Wednesday, 13 July 2016

Government Surplus

I had a thought the other day about lifting the bar, in terms of what we expect of governments.

These days a government is assessed (partly) on whether it runs a surplus or a deficit budget.

Can you imagine if we had that standard for a CEO of a company! Surplus or deficit. If a CEO talked in those terms, you'd get rid of him! Of course you would expect a surplus.

And not only a surplus, but a profit. And hopefully a better profit than the year before.

When it comes to business, you wouldn't think of a businessman as successful if he was only thinking in terms of whether or not he personally was going to be in net surplus or in net deficit at the end of the financial year.

No. A businessman is considered personally successful when he personally no longer lives off his fortnightly salary. He should have attained the position where he has enough passive income to live off, quite aside from his salary, and quite aside from the profit of the business he's running - or you wouldn't think of him as particularly successful.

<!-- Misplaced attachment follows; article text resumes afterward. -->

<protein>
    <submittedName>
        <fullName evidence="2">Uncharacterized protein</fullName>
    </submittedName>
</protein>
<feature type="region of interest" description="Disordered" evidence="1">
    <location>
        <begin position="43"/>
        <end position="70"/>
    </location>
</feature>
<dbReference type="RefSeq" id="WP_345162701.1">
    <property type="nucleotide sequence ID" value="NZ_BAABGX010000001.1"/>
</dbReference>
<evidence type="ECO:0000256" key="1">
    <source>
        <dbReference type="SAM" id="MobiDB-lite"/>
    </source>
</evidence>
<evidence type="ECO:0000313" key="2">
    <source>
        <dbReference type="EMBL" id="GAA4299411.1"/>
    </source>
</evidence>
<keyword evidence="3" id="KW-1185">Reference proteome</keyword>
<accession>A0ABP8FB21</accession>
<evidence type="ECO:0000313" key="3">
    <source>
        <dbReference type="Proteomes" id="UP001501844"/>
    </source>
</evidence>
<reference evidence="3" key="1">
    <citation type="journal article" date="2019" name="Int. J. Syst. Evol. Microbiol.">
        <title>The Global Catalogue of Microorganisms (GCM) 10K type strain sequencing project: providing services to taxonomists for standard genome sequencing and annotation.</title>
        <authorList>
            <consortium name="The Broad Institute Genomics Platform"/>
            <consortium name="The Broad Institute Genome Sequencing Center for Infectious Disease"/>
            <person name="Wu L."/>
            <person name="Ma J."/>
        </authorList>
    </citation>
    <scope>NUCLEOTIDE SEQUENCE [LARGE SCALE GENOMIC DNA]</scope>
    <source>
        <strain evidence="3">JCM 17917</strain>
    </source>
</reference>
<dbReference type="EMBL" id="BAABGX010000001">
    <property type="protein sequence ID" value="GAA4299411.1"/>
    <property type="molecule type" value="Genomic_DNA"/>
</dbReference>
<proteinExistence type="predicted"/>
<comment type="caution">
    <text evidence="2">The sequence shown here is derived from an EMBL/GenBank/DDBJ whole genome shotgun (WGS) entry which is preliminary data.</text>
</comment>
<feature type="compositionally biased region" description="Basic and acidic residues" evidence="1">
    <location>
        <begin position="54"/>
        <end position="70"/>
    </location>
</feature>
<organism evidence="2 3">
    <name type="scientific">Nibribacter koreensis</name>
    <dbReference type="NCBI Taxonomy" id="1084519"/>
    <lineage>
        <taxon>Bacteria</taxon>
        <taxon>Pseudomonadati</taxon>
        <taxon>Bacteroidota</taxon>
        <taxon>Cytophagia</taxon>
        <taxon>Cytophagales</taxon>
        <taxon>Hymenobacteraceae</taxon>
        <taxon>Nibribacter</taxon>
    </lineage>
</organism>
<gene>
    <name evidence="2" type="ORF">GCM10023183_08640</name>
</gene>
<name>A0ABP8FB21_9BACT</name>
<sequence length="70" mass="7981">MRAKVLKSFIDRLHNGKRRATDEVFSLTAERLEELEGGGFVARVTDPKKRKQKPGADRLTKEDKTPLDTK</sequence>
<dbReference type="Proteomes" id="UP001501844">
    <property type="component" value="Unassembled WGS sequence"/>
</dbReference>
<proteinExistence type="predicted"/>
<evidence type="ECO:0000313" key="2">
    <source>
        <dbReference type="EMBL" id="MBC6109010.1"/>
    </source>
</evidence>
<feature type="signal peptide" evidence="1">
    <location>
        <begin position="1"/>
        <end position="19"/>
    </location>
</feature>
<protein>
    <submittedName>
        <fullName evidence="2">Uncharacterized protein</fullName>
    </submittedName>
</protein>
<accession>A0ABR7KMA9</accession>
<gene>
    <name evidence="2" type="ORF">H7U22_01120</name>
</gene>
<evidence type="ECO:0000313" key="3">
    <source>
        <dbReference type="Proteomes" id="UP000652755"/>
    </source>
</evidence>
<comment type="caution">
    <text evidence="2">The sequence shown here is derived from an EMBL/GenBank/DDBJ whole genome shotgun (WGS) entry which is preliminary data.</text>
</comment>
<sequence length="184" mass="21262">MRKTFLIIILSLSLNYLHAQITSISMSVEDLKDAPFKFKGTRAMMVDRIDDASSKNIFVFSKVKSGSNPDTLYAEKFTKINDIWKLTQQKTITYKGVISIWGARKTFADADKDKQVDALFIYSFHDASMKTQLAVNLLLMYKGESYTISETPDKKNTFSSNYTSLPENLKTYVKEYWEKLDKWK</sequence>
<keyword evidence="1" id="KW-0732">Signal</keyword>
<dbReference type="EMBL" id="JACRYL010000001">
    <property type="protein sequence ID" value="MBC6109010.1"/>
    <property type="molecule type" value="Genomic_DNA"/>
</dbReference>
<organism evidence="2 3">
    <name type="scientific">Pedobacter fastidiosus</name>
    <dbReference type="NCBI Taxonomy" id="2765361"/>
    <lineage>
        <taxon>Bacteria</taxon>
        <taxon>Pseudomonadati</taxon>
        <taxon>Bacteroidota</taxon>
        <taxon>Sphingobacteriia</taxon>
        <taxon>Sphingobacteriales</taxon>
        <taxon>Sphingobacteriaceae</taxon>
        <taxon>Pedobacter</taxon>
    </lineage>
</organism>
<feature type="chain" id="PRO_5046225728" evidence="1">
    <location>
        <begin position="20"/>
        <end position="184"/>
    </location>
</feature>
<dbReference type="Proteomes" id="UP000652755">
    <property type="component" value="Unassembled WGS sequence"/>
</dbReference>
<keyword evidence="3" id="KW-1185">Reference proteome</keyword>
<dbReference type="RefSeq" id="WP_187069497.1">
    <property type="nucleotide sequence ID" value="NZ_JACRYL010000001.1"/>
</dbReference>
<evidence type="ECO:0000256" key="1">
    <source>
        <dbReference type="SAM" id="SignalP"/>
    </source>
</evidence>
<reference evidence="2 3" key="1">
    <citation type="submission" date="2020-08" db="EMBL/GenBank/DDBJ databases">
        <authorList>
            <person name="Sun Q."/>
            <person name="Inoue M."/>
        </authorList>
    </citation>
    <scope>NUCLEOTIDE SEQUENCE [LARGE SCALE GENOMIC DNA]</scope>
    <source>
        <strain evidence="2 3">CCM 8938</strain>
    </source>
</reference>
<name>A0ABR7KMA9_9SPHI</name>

So why not lift the bar for a government too!

Instead of it just being about surplus or deficit, what if the goal of successive governments was to end-up with so much surplus that the earnings of the invested surplus ends up being enough to run the entire government! Then taxation could cease.

Australia's net government debt was $96 billion in June 1996. By June 2007, thanks to the Howard government, Australia had net financial assets (negative debt) of $29 billion. If government surplus had continued to increase at that rate, the government might be $227 billion in surplus by now.

If each successive government keeps increasing the surplus at the same rate, and invested it, how long would it take before the investment's earnings would be enough to fund the government's total running costs of about $450 billion per year? Then in theory taxation could be eliminated.

Sound far-fetched? Yet that would be no different to what we expect of a successful businessman.

So why expect something far less from governments?

Lift the bar!

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